I sure did. And I made the egregious newbie mistake of querying agents before my novel had been edited and polished enough. I got back polite, standard rejections that showed not the least bit of interest. So I kept rewriting, found an amazing story editor, and continued to query as I made my novel even better. I still got rejections, but usually more personalized with encouraging comments such as “Even though we are not interested in this one, please feel free to query us in future with other novels.” After many, many rejections, it became clear that my story didn’t fit neatly into a single publishing pigeonhole. It blurs lines between genres and isn’t quite like anything else on the sci-fi/fantasy shelves. I believe a lot of the rejection wasn’t due to a poorly written story, but rather an unwillingness to embrace something refreshingly different or a perceived difficulty in marketing a genre-bender.

 

You’re with a pretty small and new publisher. What made you decide to go with us instead of just self-publishing it?

Even though I had heard of a few amazing success stories for self-published authors, I realized those were the exception and not the typical experience for new writers. I could have self-published, but knowing how much work an author has to put into marketing their books these days—whether traditionally or self-published—I wanted help from someone who already knew the ins and outs. I wanted a partner with publishing experience so I could concentrate on writing the next stories in the series while we developed a marketing strategy to sell books. After researching you and Silver Empire, I felt like we would work very well together.

 

How has your publishing experience been so far?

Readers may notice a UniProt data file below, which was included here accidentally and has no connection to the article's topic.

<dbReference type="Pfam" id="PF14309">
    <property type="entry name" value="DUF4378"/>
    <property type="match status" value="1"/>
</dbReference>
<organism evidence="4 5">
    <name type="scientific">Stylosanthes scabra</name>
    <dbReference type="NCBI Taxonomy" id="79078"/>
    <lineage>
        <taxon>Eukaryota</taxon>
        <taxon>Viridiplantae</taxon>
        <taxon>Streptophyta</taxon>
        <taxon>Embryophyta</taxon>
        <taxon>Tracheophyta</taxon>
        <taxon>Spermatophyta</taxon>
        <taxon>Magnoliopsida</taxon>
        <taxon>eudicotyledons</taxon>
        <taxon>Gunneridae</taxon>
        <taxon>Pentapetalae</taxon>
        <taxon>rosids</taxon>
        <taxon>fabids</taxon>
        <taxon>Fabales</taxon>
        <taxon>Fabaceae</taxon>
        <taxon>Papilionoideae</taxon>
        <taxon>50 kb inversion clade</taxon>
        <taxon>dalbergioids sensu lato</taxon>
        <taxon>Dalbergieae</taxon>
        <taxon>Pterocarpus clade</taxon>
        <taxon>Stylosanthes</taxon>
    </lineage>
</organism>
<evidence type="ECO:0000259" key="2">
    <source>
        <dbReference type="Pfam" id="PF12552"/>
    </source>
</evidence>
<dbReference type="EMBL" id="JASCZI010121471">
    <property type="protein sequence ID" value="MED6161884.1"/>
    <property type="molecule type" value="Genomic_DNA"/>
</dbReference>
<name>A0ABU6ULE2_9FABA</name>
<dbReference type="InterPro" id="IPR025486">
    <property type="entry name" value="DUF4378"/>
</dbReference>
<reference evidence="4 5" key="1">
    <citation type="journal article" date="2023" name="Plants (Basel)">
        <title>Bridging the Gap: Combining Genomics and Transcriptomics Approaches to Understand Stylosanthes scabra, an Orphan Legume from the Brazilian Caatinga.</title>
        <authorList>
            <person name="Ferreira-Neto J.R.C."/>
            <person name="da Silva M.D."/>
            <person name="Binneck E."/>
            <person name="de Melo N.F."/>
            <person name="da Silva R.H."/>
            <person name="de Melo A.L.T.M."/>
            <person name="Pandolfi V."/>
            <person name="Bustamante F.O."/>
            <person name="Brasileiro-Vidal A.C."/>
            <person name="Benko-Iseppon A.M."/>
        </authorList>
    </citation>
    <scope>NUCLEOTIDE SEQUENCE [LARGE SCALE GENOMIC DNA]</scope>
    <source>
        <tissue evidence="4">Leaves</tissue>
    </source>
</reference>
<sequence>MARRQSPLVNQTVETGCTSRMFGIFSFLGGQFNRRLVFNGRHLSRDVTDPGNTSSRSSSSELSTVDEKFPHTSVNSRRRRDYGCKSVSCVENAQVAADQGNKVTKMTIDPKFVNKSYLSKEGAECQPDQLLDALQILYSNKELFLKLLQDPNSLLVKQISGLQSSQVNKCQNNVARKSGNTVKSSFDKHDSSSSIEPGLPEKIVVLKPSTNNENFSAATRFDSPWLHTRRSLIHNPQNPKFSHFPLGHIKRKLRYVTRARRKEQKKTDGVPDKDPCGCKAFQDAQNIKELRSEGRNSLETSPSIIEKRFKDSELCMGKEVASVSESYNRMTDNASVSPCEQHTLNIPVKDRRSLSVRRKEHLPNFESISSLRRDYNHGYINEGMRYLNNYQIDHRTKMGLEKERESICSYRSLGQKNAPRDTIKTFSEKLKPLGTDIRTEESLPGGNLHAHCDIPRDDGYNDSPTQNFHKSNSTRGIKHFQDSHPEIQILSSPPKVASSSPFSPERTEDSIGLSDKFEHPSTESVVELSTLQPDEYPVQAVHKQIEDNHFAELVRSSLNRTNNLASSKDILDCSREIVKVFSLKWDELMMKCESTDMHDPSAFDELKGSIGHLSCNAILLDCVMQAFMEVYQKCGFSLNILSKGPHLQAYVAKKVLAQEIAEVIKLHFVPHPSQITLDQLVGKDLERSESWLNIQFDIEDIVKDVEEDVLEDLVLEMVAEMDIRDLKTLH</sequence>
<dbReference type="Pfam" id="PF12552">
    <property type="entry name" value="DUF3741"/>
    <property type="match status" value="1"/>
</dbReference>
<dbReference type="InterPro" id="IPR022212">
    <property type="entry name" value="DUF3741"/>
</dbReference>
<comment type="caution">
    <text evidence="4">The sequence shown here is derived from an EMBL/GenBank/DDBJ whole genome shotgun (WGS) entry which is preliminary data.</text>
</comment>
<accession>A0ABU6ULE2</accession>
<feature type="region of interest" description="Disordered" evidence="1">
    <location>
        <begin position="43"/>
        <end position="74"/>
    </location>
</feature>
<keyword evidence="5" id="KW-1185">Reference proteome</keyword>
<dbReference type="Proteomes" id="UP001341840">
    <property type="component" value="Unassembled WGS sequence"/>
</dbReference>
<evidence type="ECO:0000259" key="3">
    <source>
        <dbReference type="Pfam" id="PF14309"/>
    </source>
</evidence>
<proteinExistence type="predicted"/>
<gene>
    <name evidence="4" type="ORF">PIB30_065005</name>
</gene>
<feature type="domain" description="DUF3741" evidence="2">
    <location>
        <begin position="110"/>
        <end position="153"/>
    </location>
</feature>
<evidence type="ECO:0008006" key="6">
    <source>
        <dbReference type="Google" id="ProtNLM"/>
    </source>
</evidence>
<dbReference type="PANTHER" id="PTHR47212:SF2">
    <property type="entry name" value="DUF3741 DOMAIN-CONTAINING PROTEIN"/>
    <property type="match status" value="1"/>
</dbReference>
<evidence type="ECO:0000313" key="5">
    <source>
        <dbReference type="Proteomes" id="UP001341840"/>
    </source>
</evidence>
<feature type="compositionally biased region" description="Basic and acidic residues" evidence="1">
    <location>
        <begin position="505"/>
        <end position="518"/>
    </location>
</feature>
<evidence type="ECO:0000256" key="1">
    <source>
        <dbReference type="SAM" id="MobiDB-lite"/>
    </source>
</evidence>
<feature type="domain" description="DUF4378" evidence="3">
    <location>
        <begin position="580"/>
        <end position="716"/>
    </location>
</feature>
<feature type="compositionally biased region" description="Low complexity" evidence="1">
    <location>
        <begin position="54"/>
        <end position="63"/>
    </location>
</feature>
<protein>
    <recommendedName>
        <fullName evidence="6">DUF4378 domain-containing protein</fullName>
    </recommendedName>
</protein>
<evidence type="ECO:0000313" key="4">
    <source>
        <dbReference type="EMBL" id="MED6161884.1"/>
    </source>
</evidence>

It’s been fantastic! Being able to meet with my publisher and talk in person is an enormous confidence-booster. You’ve been extremely responsive and offered some great ideas. I can’t thank you enough for being willing to listen to me and explaining the business side of things when I have questions. With a small publisher, there’s a lot more personal attention that I’m not sure I would ever get with a busy, overworked agent or a big publishing house.

 


 

That’s it for part 2. Tune in tomorrow for a bit more about Ms. McPhail herself!

Russell Newquist

My name is Russell Newquist. I am a software engineer, a martial artist, an author, an editor, a businessman and a blogger. I have a Bachelor of Arts degree in Philosophy and a Master of Science degree in Computer Science, but I'm technically a high school dropout. I also think that everything in this paragraph is pretty close to meaningless. I work for a really great small company in Huntsville, Alabama building really cool software. I'm the owner and head instructor of Madison Martial Arts Academy, which I opened in 2013 less to make money and more because I just really enjoy a good martial arts workout with friends. I'm the editor in chief of Silver Empire and also one of the published authors there. And, of course, there is this blog - and all of its predecessors. There's no particular reason you should trust anything I say any more than any other source. So read it, read other stuff, and think for your damn self - if our society hasn't yet over-educated you to the point that you've forgotten how.